Maryland Senate President Thomas V. Mike Miller Jr. (D-Calvert) prepares to start the final session of the Maryland General Assembly in Annapolis on April 8. (Michael Robinson Chavez/The Washington Post)

Maryland lawmakers on Monday approved two top priorities of the late House Speaker Michael E. Busch — overturning Gov. Larry Hogan’s veto of a bill to create oyster sanctuaries in the Chesapeake Bay and passing an overhaul of the University of Maryland Medical System board — on an unusually somber final day of the annual legislative session.

The Democratic-majority General Assembly also voted to require that 50 percent of the state’s energy come from renewable sources and, in the final hour of the session, worked out a compromise on legislation that will create the nation’s first prescription drug affordability board.

But it was passage of the oyster-sanctuary bill and the UMMS legislation — both strongly championed by Busch (D-Anne Arundel), who died unexpectedly on Sunday — that stirred special emotion in the chambers.

“You know who sponsored this bill,” Senate President Thomas V. Mike Miller Jr. (D-Calvert) said with a sad smile before the Senate took up the veto override. The vote was 29 to 16.

When the UMMS legislation came to the House floor, Adrienne A. Jones (D-Baltimore County) pointed out that it was the last bill Busch had sponsored. Delegates stood and applauded.

Andrea Chamblee, widow of Capital Gazette journalist John McNamara, outside the Maryland State House on April 8. (Erin Cox/TWP)

Environmentalists heralded the sanctuary bill as key to helping revive the bay, but watermen said it would jeopardize their livelihood. Republican lawmakers were muted in their criticism of the measure in deference to Busch, who led the chamber for 13 years.

“Obviously with the events of yesterday, we are going to temper our opposition to this legislation,” Minority Whip Stephen S. Hershey Jr. (R-Queen Anne’s) said quietly. “The caucus is certainly in support of the governor’s veto of this bill.”

The final-day pace was less frenzied than usual as lawmakers grieved. Lawmakers had finalized several major pieces of legislation earlier in the session — including bills to raise the minimum wage to $15 by 2025, increase the smoking age to 21 and pour hundreds of millions of dollars into a remake of Maryland’s education system.

“In terms of where we started out and where our goals were, we’ve achieved every single one in terms of health care, in terms of public safety, in terms of education, in terms of balancing the budget with no new tax increases,” Miller said.

Bills passed will go to Hogan, who can veto them, sign them into law or allow them to become law without his signature.

The UMMS legislation would bar board members from holding single-source contracts with UMMS and require stringent financial disclosures, a response to revelations that several members — including Baltimore Mayor Catherine Pugh (D) — benefited from lucrative contracts with the system they oversaw. The bills would also dissolve the board in several stages.

The drug affordability board would cap the costs of certain prescription drugs when purchased by state and local government employers. If successful, it could be expanded to other employers. The board’s decisions to set caps would have to be approved by the Legislative Policy Committee, a panel of top state lawmakers.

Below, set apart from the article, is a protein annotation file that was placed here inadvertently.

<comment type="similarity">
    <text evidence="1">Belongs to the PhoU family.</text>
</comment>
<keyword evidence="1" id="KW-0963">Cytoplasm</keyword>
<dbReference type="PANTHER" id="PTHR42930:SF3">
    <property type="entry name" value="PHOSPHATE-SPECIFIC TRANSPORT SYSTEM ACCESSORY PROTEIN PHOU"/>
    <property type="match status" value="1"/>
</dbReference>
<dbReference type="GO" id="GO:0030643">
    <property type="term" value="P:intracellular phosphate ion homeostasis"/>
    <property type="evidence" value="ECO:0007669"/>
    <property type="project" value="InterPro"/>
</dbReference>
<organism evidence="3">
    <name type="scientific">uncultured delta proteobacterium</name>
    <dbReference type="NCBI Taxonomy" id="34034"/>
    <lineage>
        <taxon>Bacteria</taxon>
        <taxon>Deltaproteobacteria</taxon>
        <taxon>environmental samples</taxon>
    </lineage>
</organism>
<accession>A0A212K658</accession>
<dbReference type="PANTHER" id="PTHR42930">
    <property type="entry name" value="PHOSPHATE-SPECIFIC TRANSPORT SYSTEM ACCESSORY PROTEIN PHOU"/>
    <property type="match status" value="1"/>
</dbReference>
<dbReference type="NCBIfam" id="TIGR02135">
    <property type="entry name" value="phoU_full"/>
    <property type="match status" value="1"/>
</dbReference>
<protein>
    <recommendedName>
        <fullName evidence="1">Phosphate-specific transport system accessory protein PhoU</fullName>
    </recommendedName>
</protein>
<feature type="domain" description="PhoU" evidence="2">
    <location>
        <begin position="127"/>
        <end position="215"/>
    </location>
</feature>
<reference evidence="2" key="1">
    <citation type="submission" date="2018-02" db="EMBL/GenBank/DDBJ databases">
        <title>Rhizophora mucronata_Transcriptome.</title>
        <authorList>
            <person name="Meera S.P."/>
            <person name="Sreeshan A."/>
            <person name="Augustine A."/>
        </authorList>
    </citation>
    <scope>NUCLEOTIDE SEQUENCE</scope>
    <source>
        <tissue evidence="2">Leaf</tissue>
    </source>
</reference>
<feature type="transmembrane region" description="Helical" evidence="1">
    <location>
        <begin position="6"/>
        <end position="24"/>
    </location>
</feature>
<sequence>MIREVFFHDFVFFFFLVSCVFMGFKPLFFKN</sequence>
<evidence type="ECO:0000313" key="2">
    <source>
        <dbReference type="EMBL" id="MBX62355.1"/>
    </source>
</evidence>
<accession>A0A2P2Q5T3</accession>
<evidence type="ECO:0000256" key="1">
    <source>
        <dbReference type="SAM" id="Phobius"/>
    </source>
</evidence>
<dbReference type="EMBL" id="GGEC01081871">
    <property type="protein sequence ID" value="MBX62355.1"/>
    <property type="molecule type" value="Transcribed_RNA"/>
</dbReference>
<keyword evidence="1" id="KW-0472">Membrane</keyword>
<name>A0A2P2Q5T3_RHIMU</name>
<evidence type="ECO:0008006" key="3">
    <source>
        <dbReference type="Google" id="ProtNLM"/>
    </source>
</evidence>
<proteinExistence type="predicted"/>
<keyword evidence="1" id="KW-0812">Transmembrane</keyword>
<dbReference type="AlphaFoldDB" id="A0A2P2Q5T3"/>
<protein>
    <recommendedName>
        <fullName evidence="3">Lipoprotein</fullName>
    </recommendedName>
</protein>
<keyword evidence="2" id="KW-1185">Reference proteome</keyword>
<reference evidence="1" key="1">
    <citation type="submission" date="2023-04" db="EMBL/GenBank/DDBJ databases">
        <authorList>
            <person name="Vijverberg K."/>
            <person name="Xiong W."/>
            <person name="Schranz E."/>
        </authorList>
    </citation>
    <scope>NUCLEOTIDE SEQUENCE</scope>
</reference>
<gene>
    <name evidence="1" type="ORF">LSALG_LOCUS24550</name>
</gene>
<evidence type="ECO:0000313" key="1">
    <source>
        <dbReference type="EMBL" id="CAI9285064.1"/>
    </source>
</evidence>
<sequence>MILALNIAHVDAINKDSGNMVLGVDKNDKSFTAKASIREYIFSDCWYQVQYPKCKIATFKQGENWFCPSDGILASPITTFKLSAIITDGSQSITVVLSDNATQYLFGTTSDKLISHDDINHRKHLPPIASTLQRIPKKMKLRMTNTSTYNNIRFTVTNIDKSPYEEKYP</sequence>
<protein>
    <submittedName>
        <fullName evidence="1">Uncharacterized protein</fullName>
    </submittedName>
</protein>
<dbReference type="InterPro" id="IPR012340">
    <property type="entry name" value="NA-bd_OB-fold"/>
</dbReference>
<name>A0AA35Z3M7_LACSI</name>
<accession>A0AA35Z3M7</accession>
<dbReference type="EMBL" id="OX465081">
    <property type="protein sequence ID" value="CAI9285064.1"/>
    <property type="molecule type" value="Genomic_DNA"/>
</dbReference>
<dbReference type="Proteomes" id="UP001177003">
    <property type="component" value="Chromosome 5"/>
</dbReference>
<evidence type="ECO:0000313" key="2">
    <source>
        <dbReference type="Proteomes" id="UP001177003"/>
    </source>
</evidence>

Lawmakers approved a bill that would tighten regulation of for-profit colleges, countering a rollback of federal regulations by the Trump administration. They also decriminalized public consumption of alcohol and approved a measure to add more speed cameras on Indian Head Highway.

Flood-prone areas could be eligible to receive money for repairs under a bill approved Monday. The bill puts $8 million over three years into a flood mitigation grant fund that prioritizes historic areas such as Ellicott City, which was devastated by floods in 2016 and 2018.

A bill that would have used bond funds to pay for repairs at several racetracks across the state failed Monday, after lawmakers from Baltimore City refused to support it over the weekend.

Baltimore officials raised concerns that the bill would lead the Stronach Group to pull the Preakness out of Pimlico, a Baltimore racetrack that has hosted the second leg of the Triple Crown for decades. But Miller, who supported the bill, said it would have required Pimlico’s owners to deal with repairs there before the other tracks.

A bill to create a two-year period in which adults sexually abused as children could file civil lawsuits against institutions that protected their attackers, even if the statute of limitations had long expired, also did not advance. The bill had passed the House but was rejected by a Senate panel. A last-ditch effort to resurrect it was not successful.

Lawmakers failed to reach a compromise on legislation that would have required background checks for private sales of rifles and shotguns. Different versions of the measure passed each chamber, with the Senate bill exempting gun transfers that don’t involve money.

Outside the State House on Monday morning, gun-control activists wearing red “Moms Demand Action” T-shirts pushed for the House version of the bill, which was introduced after five employees were killed at the offices of the Capital Gazette in Annapolis.

“We want the House version,” said Andrea Chamblee, widow of Capital Gazette journalist John McNamara. “That’s the one Mike Busch wanted.”